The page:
Tamástslikt to exhibit Warhol artworks

A couple views large-format prints by Andy Warhol on loan from the Rockwell Museum of Corning, N.Y. The works are from the Cowboys and Indians exhibit, including this iconic Northwest Coast mask, left, and a Plains Indian shield.  It is said to be the final series Warhol produced. He was an ardent collector of such Native American artifacts. Warhol died in 1987.

A couple views large-format prints by Andy Warhol on loan from the Rockwell Museum of Corning, N.Y. The works are from the Cowboys and Indians exhibit, including this iconic Northwest Coast mask, left, and a Plains Indian shield. It is said to be the final series Warhol produced. He was an ardent collector of such Native American artifacts. Warhol died in 1987. Courtesy photo

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PENDLETON — Cowboys and Indians, a suite of prints published in 1986 by artist Andy Warhol, will be on exhibit Aug. 23-Oct. 26 at Tamástslikt Cultural Institute, 47106 Wildhorse Blvd.

Warhol was an influential artist in the 20th century and the leading figure in the visual art movement known as Pop Art.

The exhibit is said to have been the last series produced before Warhol’s death in 1987.

The suite is comprised of 10 large-format silk-screen prints.

Warhol drew from familiar icons of popular western culture — Annie Oakley, John Wayne, General Custer, Teddy Roosevelt — and counterposed them with American Indian images and artifacts — Geronimo, Indian Head Nickel, Mother and Child, Northwest Coast Mask, Kachina Dolls and Plains Indian Shield.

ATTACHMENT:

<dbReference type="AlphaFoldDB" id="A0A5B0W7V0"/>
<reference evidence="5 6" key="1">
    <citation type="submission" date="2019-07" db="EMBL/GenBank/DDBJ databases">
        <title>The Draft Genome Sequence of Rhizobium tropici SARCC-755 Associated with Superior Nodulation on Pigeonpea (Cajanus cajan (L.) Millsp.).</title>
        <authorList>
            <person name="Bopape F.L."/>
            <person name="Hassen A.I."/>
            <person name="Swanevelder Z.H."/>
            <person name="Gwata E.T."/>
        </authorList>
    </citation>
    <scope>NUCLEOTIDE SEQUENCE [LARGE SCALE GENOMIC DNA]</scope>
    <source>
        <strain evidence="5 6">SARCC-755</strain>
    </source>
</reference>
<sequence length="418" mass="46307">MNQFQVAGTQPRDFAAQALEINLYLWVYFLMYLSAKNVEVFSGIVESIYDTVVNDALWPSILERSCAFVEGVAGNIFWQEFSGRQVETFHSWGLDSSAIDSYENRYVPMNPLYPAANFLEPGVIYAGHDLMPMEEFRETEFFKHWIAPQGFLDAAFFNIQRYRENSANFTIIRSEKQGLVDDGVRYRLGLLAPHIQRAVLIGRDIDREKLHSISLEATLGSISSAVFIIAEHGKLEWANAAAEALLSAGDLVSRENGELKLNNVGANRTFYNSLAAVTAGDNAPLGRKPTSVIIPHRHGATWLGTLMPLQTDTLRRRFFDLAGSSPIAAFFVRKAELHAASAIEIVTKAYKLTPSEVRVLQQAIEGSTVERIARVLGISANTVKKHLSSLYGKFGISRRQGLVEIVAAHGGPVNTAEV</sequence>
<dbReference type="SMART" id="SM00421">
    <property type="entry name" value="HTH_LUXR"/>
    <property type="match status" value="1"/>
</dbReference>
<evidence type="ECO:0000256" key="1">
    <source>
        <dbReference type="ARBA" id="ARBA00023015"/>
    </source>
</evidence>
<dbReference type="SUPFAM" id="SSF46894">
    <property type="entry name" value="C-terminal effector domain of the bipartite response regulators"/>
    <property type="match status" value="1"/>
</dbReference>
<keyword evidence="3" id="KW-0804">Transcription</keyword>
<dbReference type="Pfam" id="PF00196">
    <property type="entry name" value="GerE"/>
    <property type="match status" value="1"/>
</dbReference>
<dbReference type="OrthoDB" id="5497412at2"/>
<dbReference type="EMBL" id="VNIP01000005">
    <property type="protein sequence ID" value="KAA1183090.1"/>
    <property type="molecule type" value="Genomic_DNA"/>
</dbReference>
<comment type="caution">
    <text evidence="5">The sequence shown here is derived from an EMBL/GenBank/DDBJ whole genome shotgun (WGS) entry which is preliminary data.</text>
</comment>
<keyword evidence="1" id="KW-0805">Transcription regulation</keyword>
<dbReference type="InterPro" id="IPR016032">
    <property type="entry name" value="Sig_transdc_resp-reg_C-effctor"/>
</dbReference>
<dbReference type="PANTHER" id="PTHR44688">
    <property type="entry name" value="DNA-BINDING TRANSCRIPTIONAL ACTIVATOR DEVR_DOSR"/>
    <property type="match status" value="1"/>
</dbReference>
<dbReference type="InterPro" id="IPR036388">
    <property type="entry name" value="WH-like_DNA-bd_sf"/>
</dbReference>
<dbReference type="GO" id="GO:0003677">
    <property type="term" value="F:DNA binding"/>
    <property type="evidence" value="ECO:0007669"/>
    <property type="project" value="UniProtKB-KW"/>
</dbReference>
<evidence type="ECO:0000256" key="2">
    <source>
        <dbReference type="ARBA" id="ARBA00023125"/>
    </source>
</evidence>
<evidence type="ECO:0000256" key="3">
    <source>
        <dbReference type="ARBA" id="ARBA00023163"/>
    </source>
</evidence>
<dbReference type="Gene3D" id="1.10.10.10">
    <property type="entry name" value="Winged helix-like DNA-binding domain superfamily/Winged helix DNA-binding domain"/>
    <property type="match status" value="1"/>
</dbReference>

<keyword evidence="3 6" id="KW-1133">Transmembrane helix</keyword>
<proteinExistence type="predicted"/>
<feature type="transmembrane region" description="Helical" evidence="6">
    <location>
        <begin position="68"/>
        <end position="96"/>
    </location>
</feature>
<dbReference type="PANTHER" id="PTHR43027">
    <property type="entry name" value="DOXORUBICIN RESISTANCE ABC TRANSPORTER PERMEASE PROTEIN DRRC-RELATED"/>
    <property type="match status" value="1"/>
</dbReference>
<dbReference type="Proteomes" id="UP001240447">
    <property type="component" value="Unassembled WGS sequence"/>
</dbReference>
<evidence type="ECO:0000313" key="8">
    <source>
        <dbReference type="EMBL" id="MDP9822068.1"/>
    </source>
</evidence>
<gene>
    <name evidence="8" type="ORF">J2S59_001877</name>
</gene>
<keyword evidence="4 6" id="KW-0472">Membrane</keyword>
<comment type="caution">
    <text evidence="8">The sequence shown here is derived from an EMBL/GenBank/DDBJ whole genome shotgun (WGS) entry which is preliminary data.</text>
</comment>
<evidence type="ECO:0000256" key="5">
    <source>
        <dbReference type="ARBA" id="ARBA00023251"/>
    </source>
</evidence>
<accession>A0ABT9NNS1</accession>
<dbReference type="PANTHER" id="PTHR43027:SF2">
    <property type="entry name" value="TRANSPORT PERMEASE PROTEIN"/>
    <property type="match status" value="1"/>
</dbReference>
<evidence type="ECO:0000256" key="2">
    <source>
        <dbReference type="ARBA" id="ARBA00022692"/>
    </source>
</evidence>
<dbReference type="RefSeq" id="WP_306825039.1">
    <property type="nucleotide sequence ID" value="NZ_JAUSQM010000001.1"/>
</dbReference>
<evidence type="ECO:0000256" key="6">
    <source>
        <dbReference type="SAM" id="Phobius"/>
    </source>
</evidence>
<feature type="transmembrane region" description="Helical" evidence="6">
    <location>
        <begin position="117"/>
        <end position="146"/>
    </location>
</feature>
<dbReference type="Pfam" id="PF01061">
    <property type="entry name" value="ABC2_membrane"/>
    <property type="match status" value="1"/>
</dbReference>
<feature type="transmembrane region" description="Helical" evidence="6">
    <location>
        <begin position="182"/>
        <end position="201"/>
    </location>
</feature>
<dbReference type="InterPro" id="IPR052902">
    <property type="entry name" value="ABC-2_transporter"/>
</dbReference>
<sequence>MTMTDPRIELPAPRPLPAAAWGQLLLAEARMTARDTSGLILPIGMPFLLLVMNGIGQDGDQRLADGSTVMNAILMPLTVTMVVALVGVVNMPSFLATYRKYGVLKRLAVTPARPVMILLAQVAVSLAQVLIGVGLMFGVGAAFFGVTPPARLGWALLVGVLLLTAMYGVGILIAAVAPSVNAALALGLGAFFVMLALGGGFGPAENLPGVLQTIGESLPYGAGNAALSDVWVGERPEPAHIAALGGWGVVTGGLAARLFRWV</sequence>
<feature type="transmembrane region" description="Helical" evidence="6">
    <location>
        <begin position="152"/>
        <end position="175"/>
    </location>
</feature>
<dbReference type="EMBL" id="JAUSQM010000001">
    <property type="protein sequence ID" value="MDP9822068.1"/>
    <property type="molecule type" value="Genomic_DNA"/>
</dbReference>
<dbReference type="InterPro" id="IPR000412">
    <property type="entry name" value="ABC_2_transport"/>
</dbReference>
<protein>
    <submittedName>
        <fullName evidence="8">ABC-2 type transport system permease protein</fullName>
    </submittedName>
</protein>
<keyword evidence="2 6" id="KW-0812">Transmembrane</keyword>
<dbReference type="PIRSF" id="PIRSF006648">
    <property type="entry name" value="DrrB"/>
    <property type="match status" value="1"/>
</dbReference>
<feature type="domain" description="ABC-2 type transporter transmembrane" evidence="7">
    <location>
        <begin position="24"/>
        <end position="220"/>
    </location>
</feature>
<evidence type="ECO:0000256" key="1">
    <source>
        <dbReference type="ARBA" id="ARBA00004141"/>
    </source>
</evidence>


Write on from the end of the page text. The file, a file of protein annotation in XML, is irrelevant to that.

The exhibit is on loan from the Rockwell Museum of Corning, N.Y.

Warhol preferred that his artwork bear an assembly line quality, as if machined, replete with accidents that might mar or enhance the product. He endeavored to remove any trace of the artist from the art.

Notable in Cowboys and Indians is that the more eclectic artifacts represent the American Indian than faces of personages. The exquisite native art pieces may communicate more about tribal aesthetic values than cowboy icons convey about Americana.

Warhol was an avid collector of the kinds of American Indian artifacts pictured in the exhibit.

He used color in alarming, seemingly random manipulation of images. Warhol was known for using candy-colored hues to create garish pop images. The familiarity of the image was altered beyond reality.

The opening of the Warhol exhibit coincides with Tamastslikt’s 15th anniversary and the birthday party planned for that day from 6-8 p.m. Entrance into the Warhol exhibit is free all day on Friday and there is no charge to attend the opening reception and birthday party starting at 6 p.m. Cake and punch will be served.

For more information, call 541-966-9748.

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